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Listen, Little Man!
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Listen, Little Man!

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4.02  ·  Rating details ·  6,368 ratings  ·  468 reviews
Listen, Little Man! is a great physician's quiet talk to each one of us, the average human being, the Little Man. Written in 1946 in answer to the gossip and defamation that plagued his remarkable career, it tells how Reich watched, at first naively, then with amazement, and finally with horror, at what the Little Man does to himself; how he suffers and rebels; how he este ...more
Paperback, 144 pages
Published January 1st 1974 by Noonday/Farrar, Straus & Giroux (NYC) (first published 1946)
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Average rating 4.02  · 
Rating details
 ·  6,368 ratings  ·  468 reviews


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Evo
Jan 26, 2013 rated it it was amazing
Shelves: favorites
Wow what a wonderful book! I've heard about the writer Wilhelm Reich, but frankly I didn't know this book well before I've bought it. Just bought the cover truth be told.

Luckily, it was a fantastic book. I couldn't put it down for just one minute, about 120 pages and finished within a day. I really really enjoyed it and it became one of my favorite books.

I highly recommend this book to the little man's out there, who still don't have a clue about anything but thinking he got the whole world sor
...more
Jon Nakapalau
Dec 02, 2017 rated it it was amazing
Listen! Great book by this often neglected thinker!
Ademption
Jan 31, 2014 rated it liked it
Looking for a sustained rant of 130ish pages? This may be your book. Wilhelm Reich was a noted psychoanalyst and Austrian MD, lauded in Sigmund Freud's inner circle for the concept of character armour, i.e. people closing up and dealing with only a slice of the incoming sense data about the world in order to protect themselves, becoming an expert in that slice, and sniping from within the protection of that narrow fetishization of the world.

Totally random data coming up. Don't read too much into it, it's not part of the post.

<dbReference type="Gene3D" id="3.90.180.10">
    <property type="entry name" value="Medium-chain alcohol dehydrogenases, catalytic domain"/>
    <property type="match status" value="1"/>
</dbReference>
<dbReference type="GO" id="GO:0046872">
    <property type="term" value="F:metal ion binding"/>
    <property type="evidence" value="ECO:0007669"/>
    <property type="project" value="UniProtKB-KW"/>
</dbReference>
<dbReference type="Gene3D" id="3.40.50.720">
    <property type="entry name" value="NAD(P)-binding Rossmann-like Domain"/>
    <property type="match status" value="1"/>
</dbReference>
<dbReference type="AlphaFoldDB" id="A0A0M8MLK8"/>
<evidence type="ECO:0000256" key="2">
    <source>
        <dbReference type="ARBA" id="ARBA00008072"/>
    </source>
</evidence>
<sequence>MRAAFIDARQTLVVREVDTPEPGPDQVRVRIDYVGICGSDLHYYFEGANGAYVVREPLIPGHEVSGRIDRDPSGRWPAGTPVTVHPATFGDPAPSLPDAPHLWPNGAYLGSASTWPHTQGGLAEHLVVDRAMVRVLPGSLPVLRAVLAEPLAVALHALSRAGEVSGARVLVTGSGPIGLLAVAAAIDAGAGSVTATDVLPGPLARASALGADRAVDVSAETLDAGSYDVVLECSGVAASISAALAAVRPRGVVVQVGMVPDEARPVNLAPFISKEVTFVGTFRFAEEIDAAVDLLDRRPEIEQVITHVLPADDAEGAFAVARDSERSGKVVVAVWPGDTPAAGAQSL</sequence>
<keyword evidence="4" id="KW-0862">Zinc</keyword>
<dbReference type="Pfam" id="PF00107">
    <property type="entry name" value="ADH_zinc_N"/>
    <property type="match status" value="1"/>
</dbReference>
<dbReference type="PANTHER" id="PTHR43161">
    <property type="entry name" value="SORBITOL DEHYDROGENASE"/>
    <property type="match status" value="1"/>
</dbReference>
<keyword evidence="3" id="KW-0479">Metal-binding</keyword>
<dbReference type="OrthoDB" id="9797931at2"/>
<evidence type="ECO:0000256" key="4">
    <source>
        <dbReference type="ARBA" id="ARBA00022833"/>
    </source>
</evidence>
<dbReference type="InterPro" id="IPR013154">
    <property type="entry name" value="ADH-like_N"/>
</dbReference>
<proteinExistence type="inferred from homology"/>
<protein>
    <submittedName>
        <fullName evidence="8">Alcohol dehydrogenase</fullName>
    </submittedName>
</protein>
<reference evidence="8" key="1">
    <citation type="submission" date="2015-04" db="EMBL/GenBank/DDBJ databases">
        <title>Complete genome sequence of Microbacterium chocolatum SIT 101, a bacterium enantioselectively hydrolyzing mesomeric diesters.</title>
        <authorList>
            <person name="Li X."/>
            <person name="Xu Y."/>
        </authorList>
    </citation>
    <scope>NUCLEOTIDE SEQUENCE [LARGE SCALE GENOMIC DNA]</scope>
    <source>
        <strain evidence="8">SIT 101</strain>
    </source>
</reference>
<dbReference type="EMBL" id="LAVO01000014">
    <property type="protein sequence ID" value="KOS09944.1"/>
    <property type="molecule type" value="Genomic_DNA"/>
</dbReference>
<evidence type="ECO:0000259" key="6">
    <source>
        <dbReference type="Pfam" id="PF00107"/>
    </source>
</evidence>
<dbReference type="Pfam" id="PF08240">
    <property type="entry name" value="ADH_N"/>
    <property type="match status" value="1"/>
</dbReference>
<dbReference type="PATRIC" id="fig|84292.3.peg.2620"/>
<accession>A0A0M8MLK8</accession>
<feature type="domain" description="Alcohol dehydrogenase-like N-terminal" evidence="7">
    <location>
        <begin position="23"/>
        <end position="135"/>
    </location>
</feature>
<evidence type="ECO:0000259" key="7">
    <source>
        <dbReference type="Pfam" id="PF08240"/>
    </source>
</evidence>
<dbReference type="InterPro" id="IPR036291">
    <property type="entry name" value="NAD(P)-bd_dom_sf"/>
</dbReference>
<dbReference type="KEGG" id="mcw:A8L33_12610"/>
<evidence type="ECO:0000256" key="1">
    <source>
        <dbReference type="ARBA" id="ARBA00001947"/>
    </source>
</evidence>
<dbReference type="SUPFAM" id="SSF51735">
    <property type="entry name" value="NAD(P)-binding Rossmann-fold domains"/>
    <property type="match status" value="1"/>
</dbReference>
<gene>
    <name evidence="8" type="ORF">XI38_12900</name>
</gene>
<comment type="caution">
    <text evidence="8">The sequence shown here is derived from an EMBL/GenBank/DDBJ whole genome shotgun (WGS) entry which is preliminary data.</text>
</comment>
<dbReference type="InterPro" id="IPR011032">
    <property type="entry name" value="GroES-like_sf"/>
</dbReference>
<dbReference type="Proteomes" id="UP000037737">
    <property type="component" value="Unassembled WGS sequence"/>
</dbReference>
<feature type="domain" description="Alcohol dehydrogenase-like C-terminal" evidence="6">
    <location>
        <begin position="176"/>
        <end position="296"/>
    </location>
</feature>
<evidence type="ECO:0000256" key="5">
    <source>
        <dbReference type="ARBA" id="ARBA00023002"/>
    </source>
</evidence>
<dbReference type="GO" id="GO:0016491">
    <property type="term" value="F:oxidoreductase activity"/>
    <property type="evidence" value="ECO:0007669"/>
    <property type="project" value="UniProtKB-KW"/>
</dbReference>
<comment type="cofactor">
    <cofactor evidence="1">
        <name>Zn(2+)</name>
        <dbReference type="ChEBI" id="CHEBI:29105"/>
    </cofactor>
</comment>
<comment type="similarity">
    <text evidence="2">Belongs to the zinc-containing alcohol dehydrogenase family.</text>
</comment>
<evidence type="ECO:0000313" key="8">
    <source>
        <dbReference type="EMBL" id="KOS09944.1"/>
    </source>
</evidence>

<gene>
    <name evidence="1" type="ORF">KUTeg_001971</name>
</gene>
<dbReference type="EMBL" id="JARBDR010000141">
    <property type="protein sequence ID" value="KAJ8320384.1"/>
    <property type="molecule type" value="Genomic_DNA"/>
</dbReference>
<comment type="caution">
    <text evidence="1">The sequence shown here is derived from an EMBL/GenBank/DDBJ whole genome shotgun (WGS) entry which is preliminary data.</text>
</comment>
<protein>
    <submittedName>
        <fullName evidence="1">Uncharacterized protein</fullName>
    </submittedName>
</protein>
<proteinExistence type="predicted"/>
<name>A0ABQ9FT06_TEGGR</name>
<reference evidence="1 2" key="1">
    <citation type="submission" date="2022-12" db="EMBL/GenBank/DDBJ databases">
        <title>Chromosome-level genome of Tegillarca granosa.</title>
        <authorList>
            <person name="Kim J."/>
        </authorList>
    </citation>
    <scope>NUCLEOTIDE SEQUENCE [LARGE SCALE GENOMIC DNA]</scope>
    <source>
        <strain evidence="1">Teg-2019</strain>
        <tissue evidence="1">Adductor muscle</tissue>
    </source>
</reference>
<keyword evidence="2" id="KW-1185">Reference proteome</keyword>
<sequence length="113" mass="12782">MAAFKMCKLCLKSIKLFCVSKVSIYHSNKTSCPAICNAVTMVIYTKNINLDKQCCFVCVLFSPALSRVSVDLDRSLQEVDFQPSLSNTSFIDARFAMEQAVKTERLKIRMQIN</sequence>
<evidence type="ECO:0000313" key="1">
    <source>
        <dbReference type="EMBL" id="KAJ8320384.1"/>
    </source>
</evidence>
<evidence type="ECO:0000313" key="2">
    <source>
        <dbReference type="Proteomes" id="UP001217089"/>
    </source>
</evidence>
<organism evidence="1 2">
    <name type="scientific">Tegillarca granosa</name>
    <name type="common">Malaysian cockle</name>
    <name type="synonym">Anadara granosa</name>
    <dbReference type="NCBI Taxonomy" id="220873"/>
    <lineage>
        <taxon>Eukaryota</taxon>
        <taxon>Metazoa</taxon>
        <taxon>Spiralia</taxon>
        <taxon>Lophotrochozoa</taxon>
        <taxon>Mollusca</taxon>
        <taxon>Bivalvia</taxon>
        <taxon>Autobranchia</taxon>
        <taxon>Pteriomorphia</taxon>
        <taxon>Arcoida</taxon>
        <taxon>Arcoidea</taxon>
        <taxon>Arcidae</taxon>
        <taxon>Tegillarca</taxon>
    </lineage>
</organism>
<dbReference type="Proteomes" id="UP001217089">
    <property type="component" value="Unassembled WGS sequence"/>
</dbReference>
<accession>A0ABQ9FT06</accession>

Later on, he fell out of favour with Freud when he bega
...more
Mardin Uzeri
Jun 28, 2015 rated it did not like it
*Cringe* >.<

140 pages of a rambling, incoherent, ranty mess
Simon
Jun 30, 2011 rated it did not like it
Shelves: non-fiction
Wilhelm Reich was evidently quite angry when he wrote this. Plus it wasn't originally intended for publication. This is probably why it's such a rambling, incoheren, ranty mess. It was written just after the end of WW2 and he was obviously reacting to the actions of his fellow Germans during the Third Reich, but still, a little more focus, structure and use of specific examples wouldn't have gone amiss. Instead we get a misanthropic (and at times misogynistic) splenetic outburst, combined with p ...more
Constantina Maud
Aug 28, 2019 rated it liked it
Would have rated this great read higher, but there's too much personal rage (and too much abiding by the Freudian 'blame everything on sex' axiom) in it at some instances. This personalization robs some of Reich's arguments of their undeniable power.

"You see, little man, it all boils down to one thing, to you and your sound or unsound thinking."
...more
James
Jul 13, 2013 rated it did not like it
Under the pretext of showing the Little Man, the Common, Petty Man the error of living trivially, Wilhelm Reich has written an incoherent portrait of a society that persecutes the enlightened, or Great Man in an attempt to defend the legitimacy of his much-criticized "research." He comes from a position of hatred for the contents of the minds of most men and claims to have complete separation from it, then offers the reader the same like an egomaniacal door-to-door salesman. It gets clear as the ...more
Yalin
Sep 24, 2018 rated it it was amazing
Shelves: philosophy